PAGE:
Fifty self-portraits by well-known artists is being showcased in a 10-exhibition series in Shanghai.
The series, presented by the Uffizi Galleries, Florence, Italy, ranges from Renaissance masters such as Italian painters Raphael and Titian, and Flemish Baroque painter Rubens to contemporary figures like Japanese artist Yayoi Kusama and Chinese multidisciplinary artist Cai Guoqiang.
Titled Uffizi Self-portrait Masterpieces, the exhibition kicked off at the Bund One Art Museum on Sept 9. It will run until Jan 8. The exhibition, which has been specially curated for Shanghai, will eventually become a permanent showcase at the Uffizi Galleries, according to Laura Donati, a curator with the Italian museum, one of the most prominent art institutions in Europe.
In November, Tix-Media, the parent company of Bund One Art Museum, and the Uffizi Galleries signed a partnership contract that will see the latter present 10 exhibitions in Shanghai over the next five years. The first exhibition of this series was to be Botticelli and Renaissance Masters but it had to be postponed from March to next year due to the COVID-19 outbreak in Shanghai.
Self-portraits have a special significance at the Uffizi as the museum has a collection of more than 1,800 that date back to the Renaissance era.
The institution later expanded the collection to include the works of modern and contemporary artists.
Creating self-portraits was different from painting portraits for clients or working on religious subjects for their patrons, says Xie Dingwei, founding director of Tix-Media and head of the Bund One Art Museum.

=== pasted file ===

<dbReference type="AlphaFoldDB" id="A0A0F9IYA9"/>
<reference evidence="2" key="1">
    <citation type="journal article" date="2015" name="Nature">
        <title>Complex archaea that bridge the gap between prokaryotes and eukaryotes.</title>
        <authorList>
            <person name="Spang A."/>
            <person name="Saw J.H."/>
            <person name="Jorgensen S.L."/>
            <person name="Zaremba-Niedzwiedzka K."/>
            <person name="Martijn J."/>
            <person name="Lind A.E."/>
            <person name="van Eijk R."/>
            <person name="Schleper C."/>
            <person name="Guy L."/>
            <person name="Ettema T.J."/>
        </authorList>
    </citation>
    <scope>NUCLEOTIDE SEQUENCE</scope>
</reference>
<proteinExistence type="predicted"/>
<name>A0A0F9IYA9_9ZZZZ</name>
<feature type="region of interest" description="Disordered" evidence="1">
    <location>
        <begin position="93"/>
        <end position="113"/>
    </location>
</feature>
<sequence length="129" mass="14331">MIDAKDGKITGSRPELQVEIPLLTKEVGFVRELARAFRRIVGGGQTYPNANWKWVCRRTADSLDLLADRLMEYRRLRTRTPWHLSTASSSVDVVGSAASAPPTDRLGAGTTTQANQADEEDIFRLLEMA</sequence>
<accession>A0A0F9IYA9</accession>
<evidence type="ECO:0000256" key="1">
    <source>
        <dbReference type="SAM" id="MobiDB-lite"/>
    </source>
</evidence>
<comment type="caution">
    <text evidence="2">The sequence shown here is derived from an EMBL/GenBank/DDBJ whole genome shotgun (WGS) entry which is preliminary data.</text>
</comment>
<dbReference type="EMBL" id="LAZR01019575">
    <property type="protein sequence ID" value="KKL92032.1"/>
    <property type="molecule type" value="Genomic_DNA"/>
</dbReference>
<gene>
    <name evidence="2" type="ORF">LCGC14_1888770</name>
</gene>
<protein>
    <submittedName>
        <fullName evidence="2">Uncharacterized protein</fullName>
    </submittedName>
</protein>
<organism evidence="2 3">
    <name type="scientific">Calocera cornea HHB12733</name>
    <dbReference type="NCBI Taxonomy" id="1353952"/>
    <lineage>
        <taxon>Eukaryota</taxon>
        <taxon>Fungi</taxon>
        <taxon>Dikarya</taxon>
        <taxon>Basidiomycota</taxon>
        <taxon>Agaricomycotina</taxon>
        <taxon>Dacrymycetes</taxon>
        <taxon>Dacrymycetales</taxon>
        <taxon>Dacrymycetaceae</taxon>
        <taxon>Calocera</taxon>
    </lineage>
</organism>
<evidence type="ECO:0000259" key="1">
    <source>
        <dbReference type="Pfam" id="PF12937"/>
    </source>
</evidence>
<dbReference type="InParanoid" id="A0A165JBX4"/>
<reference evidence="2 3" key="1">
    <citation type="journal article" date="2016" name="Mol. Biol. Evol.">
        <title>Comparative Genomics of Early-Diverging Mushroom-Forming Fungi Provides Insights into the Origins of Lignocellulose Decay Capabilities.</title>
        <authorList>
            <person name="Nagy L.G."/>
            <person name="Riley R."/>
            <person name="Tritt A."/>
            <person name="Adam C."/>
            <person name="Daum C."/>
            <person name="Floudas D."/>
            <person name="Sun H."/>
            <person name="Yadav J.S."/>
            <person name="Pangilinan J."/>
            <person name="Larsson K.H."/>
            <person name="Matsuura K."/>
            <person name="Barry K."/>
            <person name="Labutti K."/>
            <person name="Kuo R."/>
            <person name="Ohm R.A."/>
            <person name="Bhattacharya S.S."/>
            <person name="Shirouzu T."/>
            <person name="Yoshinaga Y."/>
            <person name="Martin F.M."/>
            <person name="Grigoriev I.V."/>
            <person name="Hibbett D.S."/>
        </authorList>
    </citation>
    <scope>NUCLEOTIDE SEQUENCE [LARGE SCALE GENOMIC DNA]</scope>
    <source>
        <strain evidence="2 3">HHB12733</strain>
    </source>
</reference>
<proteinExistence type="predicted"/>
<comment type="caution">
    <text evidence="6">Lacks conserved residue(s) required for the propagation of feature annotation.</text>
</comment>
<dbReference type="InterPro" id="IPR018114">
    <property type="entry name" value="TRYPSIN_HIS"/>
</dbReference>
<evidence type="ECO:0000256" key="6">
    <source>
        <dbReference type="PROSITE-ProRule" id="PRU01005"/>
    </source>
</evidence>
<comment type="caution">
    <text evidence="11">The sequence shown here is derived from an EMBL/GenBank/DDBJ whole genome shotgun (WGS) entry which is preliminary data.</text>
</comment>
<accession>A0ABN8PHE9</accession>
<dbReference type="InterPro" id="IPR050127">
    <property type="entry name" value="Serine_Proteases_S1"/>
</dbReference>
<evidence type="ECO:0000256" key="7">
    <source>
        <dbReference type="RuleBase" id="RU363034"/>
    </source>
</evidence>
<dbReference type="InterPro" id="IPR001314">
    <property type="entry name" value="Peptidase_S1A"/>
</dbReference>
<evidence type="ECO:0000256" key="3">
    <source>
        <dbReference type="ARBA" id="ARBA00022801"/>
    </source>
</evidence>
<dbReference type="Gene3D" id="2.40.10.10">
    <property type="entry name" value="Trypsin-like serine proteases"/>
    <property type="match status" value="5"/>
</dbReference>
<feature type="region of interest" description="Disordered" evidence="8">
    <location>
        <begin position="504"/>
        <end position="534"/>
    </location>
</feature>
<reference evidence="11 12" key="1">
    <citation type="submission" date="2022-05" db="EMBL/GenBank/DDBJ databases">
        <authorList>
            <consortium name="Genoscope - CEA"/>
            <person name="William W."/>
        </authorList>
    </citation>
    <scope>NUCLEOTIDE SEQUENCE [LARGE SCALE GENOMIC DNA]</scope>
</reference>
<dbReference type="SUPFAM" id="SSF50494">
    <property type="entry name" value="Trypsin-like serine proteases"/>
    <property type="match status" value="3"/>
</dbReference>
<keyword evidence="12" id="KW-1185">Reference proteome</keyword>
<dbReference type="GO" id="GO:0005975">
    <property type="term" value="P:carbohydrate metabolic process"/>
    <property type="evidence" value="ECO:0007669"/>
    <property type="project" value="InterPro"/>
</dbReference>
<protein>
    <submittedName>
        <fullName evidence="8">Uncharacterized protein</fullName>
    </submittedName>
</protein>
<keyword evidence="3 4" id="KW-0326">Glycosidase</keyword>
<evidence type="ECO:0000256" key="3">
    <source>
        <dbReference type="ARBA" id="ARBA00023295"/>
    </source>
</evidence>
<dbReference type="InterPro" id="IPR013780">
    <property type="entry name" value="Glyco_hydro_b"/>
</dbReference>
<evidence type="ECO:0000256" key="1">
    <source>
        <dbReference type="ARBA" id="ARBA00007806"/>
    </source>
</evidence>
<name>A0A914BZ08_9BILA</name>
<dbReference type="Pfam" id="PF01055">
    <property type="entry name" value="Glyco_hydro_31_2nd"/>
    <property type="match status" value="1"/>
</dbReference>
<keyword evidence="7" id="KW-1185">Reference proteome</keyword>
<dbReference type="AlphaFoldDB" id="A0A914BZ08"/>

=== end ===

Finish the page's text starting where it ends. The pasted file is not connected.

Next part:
"Artists didn't have to consider the preferences or demands of the clients-they only had to focus on how they wanted to present themselves," Xie says.
One of the most iconic paintings among the exhibits is a self-portrait that Raphael created in 1506 showing himself as a young man dressed in his working attire and a dark cap. This outfit was later dubbed the "raffaella" style.
The painting was first showcased at an exhibition at the National Museum of China in Beijing in 2012.It is being shown in Shanghai for the first time at the current exhibition.
"When we were discussing with the Uffizi about the exhibition in Shanghai, we insisted that this Raphael piece and the last self-portrait of Rembrandt should be included," says Xie.
Rembrandt created so many self-portraits during his lifetime that there are artistic studies of his aging process. Considered one of the greatest visual artists in history, he had a prolific career, but fell from fame to failure in his twilight years when his style went out of fashion in the Netherlands.
The painting on show, believed to be the last of his self-portraits, was created between 1668 and 1669 and shows his wrinkled face and eyes filled with weariness.
This year marks the China-Italy Year of Culture and Tourism, and the exhibition is part of the Italian consulate general's efforts to bring its nation's art and culture to Shanghai.
Although the COVID-19 outbreak brought some challenges to cultural exchanges between the two nations, the consulate hopes that the Uffizi exhibition will be a leading event in Shanghai as the cultural scene in the city returns to normal, according to Rocco Carlo Genchi, deputy consul general of Italy in Shanghai.
On Thursday, the Bund One Art Museum unveiled another exhibition from Italy, titled 100 Years of Modern Art, which presents masterpieces from the National Gallery of Modern and Contemporary Art in Rome.

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